If you work a professional job, chances are you work in a cubicle. These walls have become more than furniture, they are part of our corporate identity.
A new book called Cubed: A Secret History of the Workplace covers this topic. A great interview appears on The Atlantic. Rebecca Rosen and the author, Nikil Saval, discuss the horror story of the cubicle:
The original cubicle was about liberation. [Designer Robert Probst’s] concept proved enormously successful, and resulted in several copies—chiefly because businesses found it incredibly useful for cramming people into smaller spaces, while upper-level management still enjoyed windowed offices on the perimeter of the building. In that sense, the design was intended to increase the power of ordinary workers; in practice it came to do something quite different, or at least that’s how it felt to many people.
The cubicle became a symbol of an oppressive workplace because the years that the cubicle rose to dominance were also years that the workplace, in many ways, became more oppressive. It really took off in the 1980s and 90s, when mergers and buyouts took over the headlines, and layoffs became commonplace (the original meaning of the word “layoff” was just time off from work — not mass, somewhat indiscriminate firing). These were the years when the cubicle began to seem less like a space for exerting autonomy and independence, and more like a flimsy, fabric-wrapped symbol of workplace insecurity.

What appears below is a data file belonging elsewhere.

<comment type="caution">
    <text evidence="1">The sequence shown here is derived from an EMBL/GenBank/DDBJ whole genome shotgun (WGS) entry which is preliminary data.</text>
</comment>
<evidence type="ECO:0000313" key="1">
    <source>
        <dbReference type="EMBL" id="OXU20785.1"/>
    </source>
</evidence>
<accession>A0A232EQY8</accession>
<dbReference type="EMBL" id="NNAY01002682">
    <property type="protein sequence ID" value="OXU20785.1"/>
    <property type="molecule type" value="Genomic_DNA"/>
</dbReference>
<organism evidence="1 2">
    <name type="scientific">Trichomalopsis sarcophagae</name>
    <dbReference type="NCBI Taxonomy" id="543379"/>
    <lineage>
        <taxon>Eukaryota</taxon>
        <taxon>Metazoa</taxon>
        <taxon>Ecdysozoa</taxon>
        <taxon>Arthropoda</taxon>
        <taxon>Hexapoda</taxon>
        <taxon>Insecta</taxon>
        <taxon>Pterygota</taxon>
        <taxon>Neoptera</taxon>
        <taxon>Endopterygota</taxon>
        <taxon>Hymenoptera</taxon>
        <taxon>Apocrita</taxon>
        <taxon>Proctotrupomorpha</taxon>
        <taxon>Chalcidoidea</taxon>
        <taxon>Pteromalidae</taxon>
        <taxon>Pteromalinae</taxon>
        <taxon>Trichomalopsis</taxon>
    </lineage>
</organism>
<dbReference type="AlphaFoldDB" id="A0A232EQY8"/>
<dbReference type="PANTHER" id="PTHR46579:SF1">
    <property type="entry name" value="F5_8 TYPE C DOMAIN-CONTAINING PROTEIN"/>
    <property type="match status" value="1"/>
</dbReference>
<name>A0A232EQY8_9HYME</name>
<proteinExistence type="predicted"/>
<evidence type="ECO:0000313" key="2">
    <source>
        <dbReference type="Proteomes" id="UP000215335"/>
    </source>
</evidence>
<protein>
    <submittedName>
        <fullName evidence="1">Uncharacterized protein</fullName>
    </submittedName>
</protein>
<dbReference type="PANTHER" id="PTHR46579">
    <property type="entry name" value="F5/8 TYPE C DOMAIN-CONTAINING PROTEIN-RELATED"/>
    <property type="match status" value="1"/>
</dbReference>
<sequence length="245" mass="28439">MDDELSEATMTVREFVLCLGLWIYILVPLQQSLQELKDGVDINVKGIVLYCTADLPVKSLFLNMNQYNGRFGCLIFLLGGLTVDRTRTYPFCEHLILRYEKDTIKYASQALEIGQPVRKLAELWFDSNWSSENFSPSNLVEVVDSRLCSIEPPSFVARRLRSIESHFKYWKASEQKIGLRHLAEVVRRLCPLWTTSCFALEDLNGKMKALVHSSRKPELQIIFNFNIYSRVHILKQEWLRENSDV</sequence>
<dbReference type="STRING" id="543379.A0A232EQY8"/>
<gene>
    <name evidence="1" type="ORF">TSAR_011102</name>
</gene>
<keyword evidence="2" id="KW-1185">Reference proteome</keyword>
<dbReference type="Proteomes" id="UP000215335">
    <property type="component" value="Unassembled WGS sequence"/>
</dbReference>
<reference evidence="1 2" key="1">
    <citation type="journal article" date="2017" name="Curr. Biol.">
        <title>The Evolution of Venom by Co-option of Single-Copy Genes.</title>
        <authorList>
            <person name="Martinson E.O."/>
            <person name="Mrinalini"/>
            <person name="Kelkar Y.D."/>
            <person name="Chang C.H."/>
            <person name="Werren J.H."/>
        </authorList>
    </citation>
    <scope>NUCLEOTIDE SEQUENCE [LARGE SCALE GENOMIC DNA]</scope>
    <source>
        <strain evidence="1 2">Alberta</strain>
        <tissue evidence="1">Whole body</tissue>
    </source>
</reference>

Neither cube farms, nor a big room, nor even private offices are what’s best for all employees. In fact, everyone working remote isn’t what’s best either. The ideal office environment is one in which individual team members choose the surroundings in which they work. By granting this power, people know they are trusted.
The culture of work is changing. This is evidenced by the visual appearance of workplaces, and the nature of work itself. If you’re thinking of buying more cubicles, think of talking with your team first. That conversation will make a difference.